A record of the verdict says the women were imprisoned for ‘illegal’ religious activities.
By Shohret Hoshur
A Uyghur woman holds a placard as she demonstrates to ask for news of her relatives in northwestern China's Xinjiang region and to express concern about an extradition treaty between China and Turkey, near the Chinese consulate in Istanbul, Turkey, March 8, 2021.
A court in Xinjiang sentenced five Muslim Uyghur women from one family to lengthy jail terms for “illegal” religious activities, according to a copy of the 2019 verdict recently obtained by RFA.
The women — an elderly mother, her three daughters, and her daughter-in-law — received jail terms of between seven and 20 years, according to the document from the Korla (in Chinese, Kuerle) Municipal People’s Court. Korla is the second-largest city in the Xinjiang Uyghur Autonomous Region.
Halcham Pazil, Melikizat Memet, Patigul Memet, Zemire Memet and Bostan Ibrahim, were convicted of “disturbing public order and inciting ethnic hatred” for “hearing and providing a venue for illegal religious preaching,” according to the document.
The eldest of the five Uyghur women, Halcham Pazil, is 78 years old, and the youngest, Bostan Ibrahim, is 33. Four of the women are housewives and one is a civil servant.
The verdict issued on April 2, 2019, indicates that the charges against them were brought by the Korla Municipal Procuratorate.
The verdict also mentions an imprisoned woman named Kadirye Memet, adding that her case would be dealt with separately.
Halchigul Memet, whom the document says led the women in religious discussions and is now living in exile, said Kadirye is a relative of the other five.
Chief Judge Shirali Memet, Judge Ahmetjan Kurban, Judge Ibadet Yasin and registrar Dilmurat Parhat signed the sentencing document. An official from the Korla Municipal Court declined to answer questions about the case.
“Why do you want to know about our judge? What government department are you calling from?” he asked.
The official told the RFA reporter that an officer from the local police department would contact him, but no one did. Another official confirmed that chief judge and other two judges who had signed the verdict were still working at the same court.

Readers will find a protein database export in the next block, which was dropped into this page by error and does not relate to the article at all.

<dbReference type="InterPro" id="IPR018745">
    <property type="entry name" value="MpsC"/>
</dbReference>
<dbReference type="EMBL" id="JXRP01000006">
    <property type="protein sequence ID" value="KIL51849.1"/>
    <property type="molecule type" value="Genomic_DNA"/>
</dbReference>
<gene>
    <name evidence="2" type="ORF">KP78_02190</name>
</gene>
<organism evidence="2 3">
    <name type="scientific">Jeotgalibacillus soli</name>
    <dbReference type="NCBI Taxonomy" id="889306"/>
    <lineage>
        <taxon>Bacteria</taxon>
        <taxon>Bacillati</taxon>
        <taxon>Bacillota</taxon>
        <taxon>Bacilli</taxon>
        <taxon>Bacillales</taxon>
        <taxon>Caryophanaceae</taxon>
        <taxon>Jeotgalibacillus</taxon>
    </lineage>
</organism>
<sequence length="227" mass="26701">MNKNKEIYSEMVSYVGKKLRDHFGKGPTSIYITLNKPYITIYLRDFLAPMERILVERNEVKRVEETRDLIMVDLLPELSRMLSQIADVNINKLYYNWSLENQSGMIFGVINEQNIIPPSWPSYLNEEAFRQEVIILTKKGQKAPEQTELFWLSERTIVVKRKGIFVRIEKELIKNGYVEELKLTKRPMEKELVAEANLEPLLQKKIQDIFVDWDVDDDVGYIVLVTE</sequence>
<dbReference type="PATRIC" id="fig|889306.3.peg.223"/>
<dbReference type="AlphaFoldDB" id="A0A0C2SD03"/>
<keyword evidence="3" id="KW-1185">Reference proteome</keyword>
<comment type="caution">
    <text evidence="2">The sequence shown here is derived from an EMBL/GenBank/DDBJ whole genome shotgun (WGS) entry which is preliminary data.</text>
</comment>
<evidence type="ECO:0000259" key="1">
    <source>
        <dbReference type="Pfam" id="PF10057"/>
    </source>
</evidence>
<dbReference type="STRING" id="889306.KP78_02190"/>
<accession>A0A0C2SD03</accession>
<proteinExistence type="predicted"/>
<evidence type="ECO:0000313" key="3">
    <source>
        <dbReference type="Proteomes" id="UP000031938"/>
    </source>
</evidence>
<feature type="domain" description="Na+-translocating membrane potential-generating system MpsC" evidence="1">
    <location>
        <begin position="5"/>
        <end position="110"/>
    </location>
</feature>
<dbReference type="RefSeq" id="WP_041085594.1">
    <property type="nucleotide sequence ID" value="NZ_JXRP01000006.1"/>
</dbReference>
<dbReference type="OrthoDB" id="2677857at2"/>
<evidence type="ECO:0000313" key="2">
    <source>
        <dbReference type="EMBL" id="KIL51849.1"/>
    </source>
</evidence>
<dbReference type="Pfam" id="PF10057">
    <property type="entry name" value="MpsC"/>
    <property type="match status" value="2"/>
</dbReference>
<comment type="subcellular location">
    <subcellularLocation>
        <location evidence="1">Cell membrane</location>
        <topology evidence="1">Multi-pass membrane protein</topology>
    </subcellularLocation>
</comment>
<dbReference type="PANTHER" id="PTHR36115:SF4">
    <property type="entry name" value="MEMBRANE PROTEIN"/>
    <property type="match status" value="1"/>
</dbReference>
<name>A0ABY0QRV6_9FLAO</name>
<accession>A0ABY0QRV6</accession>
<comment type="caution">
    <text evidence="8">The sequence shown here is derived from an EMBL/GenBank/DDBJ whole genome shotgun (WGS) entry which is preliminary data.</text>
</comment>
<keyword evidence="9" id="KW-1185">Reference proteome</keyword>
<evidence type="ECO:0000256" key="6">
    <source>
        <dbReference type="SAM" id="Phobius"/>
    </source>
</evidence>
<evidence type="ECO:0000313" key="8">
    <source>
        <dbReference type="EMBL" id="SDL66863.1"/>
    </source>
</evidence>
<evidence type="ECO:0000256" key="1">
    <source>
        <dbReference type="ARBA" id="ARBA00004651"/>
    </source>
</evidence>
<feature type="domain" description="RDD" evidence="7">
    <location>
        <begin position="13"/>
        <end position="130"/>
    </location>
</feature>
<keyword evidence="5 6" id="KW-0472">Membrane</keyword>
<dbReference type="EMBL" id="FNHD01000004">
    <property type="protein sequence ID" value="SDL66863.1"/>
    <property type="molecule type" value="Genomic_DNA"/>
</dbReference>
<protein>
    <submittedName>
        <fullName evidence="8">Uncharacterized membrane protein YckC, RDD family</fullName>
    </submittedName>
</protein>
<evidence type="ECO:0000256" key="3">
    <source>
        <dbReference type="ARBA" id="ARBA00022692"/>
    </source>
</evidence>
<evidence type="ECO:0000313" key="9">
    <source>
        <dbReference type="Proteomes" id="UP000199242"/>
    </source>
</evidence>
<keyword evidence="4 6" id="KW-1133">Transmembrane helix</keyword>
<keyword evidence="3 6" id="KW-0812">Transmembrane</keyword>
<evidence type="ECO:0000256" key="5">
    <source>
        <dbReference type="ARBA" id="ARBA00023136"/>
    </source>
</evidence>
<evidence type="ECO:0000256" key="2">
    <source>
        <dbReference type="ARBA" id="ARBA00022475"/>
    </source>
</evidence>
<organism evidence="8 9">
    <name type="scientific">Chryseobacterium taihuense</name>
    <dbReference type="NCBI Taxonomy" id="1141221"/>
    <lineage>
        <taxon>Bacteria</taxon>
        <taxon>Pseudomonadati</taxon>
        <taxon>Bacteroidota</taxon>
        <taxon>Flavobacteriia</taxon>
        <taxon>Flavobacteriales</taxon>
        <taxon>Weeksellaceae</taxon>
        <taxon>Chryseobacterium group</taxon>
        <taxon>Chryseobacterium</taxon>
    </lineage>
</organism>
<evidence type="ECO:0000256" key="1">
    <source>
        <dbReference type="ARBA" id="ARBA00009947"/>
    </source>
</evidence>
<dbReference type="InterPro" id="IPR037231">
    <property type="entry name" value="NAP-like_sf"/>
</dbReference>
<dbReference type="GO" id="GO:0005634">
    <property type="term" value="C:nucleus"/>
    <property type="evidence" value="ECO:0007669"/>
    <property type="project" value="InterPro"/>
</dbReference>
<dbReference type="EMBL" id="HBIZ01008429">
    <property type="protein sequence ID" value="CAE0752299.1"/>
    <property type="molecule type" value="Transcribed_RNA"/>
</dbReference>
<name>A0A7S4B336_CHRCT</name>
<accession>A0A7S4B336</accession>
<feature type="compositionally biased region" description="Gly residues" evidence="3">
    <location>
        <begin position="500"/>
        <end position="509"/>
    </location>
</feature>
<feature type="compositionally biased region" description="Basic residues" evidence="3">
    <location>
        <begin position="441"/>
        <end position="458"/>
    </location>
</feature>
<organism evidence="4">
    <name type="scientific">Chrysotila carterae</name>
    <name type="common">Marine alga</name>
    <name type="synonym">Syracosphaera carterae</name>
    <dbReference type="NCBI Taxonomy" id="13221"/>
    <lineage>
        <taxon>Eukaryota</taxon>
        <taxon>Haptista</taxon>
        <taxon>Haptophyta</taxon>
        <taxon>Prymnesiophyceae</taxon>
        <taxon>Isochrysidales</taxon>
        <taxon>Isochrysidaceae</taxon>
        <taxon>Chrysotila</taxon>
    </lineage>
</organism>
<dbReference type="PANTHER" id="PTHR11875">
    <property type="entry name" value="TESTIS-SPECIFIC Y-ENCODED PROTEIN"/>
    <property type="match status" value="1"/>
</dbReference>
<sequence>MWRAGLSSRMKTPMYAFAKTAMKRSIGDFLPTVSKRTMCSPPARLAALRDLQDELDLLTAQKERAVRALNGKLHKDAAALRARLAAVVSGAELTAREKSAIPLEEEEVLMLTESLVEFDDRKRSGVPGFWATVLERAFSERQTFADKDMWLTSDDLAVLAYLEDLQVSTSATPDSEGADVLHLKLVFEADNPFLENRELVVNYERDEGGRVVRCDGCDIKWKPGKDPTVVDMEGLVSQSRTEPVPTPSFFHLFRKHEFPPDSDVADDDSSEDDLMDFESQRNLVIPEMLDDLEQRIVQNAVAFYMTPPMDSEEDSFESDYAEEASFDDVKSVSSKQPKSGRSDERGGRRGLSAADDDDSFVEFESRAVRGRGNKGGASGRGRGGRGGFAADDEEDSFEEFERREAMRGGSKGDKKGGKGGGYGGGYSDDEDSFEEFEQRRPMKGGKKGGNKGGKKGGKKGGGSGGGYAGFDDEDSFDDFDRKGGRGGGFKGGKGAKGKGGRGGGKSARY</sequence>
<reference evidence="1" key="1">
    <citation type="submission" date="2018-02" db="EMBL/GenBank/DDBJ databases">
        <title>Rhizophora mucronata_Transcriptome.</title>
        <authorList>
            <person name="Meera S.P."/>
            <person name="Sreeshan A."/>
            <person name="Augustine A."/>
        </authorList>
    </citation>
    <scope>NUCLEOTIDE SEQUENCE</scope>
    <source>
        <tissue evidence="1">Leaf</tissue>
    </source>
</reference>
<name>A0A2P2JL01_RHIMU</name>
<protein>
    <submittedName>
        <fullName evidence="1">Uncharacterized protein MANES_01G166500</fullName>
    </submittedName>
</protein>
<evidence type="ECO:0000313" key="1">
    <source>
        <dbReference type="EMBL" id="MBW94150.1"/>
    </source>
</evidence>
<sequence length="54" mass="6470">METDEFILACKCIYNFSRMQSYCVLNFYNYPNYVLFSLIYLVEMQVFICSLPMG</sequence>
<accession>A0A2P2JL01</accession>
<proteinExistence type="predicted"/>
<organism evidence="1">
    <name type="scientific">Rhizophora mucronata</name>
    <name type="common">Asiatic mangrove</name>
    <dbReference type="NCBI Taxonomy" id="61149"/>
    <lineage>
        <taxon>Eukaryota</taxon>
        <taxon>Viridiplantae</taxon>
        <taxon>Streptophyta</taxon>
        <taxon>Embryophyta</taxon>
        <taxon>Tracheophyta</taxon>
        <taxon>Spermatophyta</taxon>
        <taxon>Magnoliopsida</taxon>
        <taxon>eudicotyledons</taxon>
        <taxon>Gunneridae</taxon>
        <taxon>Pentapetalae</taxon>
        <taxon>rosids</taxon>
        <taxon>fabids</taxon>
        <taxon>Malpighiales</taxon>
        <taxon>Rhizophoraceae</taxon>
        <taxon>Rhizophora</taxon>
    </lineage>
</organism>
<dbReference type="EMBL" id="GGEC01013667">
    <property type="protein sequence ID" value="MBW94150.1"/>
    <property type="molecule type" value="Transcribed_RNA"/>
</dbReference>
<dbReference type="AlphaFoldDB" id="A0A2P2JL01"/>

Halchigul Memet, mentioned in the verdict as having led the five women during the religious gatherings, told RFA she was related to the five imprisoned women.
“We were all relatives. I mean they were all direct relatives, and I was like a relative to them and them to me,” she told RFA from Turkey.
The women followed traditional Uyghur customs and frequently visited each other to talk about their children and to practice their religion, Halchigul said.
“We used to go to each household regularly on weekly or biweekly basis,” she said. “We would talk about how to improve our quality of life and help sharpen our religious knowledge.
“We never had any political or anti-government talks,” she said. “We only talked about how to improve our well-being and our family’s well-being and how to be traditionally good Muslims.”
The prosecution and jailing of the five women for holding traditional religious gatherings is proof of the Chinese government’s genocidal policies against Uyghurs, Halchigul said.
She said the other women arrested — Kadirye Memet — was also a member of the family of five women named in the verdict, she said.
Halchigul said that three other members of the same family — Mahmut and Musajan Memet, and Zohragul Hudaberdi, who married into the family — also had been sentenced to prison, bringing the total number of imprisoned relatives to nine.
“The Chinese government cracked down on this kind of simple gathering as a ‘crime’ against the country,” Halchigul said. “They were seven siblings from this family, and all were detained and imprisoned, even the family’s in-laws were imprisoned. It was devastating to the entire family.”
Translated by RFA’s Uyghur Service. Written in English by Roseanne Gerin.